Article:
Religion in Samoa

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The outside of Mega Church SAOG Lotopa.
Mulivai Cathedral, Apia (Catholic), Samoa. The earthquake damaged Cathedral has now been demolished.
Bahá'í House of Worship, Tiapapata, Samoa.
LDS Samoa Temple
Historic Methodist Chapel at Piula Theological College on Upolu island.



Religious Demography[edit]

Religion in Samoa encompasses a range of groups, but 99% of the population of Samoa is Christian. The following is a distribution of Christian groups as of 2011 the most recent census available as of 6 May 2014): Congregational Christian, 32 percent; Roman Catholic, 19 percent; Assemblies of God & Methodist 15 percent; Mormons, 8 percent ; and Seventh-day Adventist, 4 percent. Groups together constituting less than 5 percent of the population include Baha'i, Jehovah's Witnesses, Congregational Church of Jesus, Nazarene, nondenominational Protestant, Baptist, Worship Centre, Peace Chapel, Samoa Evangelism, Elim Church, and Anglican. (According to A comparison of the 2006 and 2011 censuses shows a slight decline in the membership of major denominations and an increase in participation in nontraditional and evangelical groups. Although there is no official estimate, there are reportedly small numbers of Hindus, Buddhists, and Jews, primarily in Apia. The country has one of the world’s eight Bahá'í House of Worship. There is a small Muslim community and one mosque. [1] [2]

Status of Government Respect for Religious Freedom[edit]

The constitution and other laws and policies protect religious freedom. The constitution provides for the right to choose, practice, and change the religion of one’s choice. Legal protections cover discrimination or persecution by private as well as government actors.[2]

The preamble to the constitution describes the country as “an independent State based on Christian principles and Samoan custom and traditions.” Although the constitution favors Christianity and public ceremonies typically begin with a Christian prayer, there is no official state religion.[2]

The government does not require religious groups to register.[2]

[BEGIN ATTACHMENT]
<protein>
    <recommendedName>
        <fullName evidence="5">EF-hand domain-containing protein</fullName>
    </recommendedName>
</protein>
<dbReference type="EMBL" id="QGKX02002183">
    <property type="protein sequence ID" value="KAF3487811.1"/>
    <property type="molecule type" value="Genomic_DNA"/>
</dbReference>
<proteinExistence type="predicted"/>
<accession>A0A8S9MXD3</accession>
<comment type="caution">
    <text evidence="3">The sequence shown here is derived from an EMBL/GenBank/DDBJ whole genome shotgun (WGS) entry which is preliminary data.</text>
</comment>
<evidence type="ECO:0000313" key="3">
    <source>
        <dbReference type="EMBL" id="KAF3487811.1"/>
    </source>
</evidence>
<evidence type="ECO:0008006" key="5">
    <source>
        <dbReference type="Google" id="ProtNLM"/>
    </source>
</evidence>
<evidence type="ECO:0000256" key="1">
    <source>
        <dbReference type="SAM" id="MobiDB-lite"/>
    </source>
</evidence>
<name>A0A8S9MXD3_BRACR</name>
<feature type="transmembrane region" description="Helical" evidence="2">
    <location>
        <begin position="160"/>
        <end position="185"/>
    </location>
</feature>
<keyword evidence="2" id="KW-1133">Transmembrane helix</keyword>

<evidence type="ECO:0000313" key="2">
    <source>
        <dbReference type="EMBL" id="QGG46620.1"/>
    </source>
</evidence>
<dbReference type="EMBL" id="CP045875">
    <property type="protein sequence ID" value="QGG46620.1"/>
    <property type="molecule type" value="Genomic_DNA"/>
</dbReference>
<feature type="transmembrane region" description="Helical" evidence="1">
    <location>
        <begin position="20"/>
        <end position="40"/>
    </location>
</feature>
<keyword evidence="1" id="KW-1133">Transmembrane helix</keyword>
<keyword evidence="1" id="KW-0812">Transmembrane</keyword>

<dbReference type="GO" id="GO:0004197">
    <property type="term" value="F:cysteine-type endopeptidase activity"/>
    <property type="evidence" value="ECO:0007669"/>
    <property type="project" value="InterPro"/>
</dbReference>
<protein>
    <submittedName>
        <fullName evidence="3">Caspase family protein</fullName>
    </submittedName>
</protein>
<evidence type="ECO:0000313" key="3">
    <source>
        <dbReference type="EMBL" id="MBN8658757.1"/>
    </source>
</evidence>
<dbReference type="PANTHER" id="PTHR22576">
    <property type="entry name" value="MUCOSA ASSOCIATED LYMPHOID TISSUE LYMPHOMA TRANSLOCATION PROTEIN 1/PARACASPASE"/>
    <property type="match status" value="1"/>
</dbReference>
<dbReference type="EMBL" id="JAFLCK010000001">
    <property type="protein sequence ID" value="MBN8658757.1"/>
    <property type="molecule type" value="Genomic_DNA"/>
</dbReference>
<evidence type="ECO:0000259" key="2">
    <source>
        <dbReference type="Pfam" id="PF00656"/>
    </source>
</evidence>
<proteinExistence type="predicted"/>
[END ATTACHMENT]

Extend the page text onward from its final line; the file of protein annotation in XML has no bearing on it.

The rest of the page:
The constitution provides freedom from unwanted religious education in schools and gives each religious group the right to establish its own schools. Nevertheless, a 2009 education policy, enforced since 2010, makes Christian instruction compulsory in public primary schools and optional in public secondary schools. This policy is a violation of the constitution but reflects a government decision that Christian beliefs should be taught in schools. The government institutes the policy inconsistently in government schools across the country with little if any public concern or opposition. Church-run pastoral schools in most villages traditionally provide religious instruction after school hours.[2]

The government observes the following religious holidays as national holidays: Good Friday, Easter Monday, White Monday (Children’s Day), and Christmas.[2]

There were no reports of abuses of religious freedom.[2]

A government-established commission charged with recommending possible constitutional amendments concerning religious freedom completed its collection of public submissions at the end of 2010. By the end of 2012, the government had not publicly released the report or tabled it in parliament.[2]

Status of Societal Respect for Religious Freedom[edit]

As of 2012, there were occasional reports of societal discrimination based on religious affiliation, belief, or practice. In addition prominent societal leaders repeatedly publicly emphasized that the country was Christian. Public discussion of religious issues often included negative references to non-Christian religions.[2]

Traditionally, villages tended to have one primary Christian church. Village chiefs often chose the religious denomination of their extended families. Many larger villages had multiple churches serving different denominations and coexisting peacefully. However, new religious groups sometimes faced resistance when attempting to establish themselves in some villages.[2]

There remained minor tensions between Fa’a Samoa (the Samoan way) and individual religious rights. One of the elements of Fa’a Samoa was the traditional, tightly knit village community. Often village elders and the community at large were not receptive toward those who attempted to introduce another denomination or religion into the community. While underreported, observers stated that in many villages throughout the country, leaders forbade individuals to belong to churches outside of the village or to exercise their right not to worship. Villagers in violation of such rules faced fines and/or banishment from the village.[2]

There was a high level of religious observance and strong societal pressure at village and local levels to participate in church services and other activities, and to support church leaders and projects financially. In some denominations, financial contributions often totaled more than 30 percent of family income. This issue gained media attention as some members of parliament spoke out about pressure on families to give disproportionate amounts of their incomes to churches.[2]

See also[edit]


References[edit]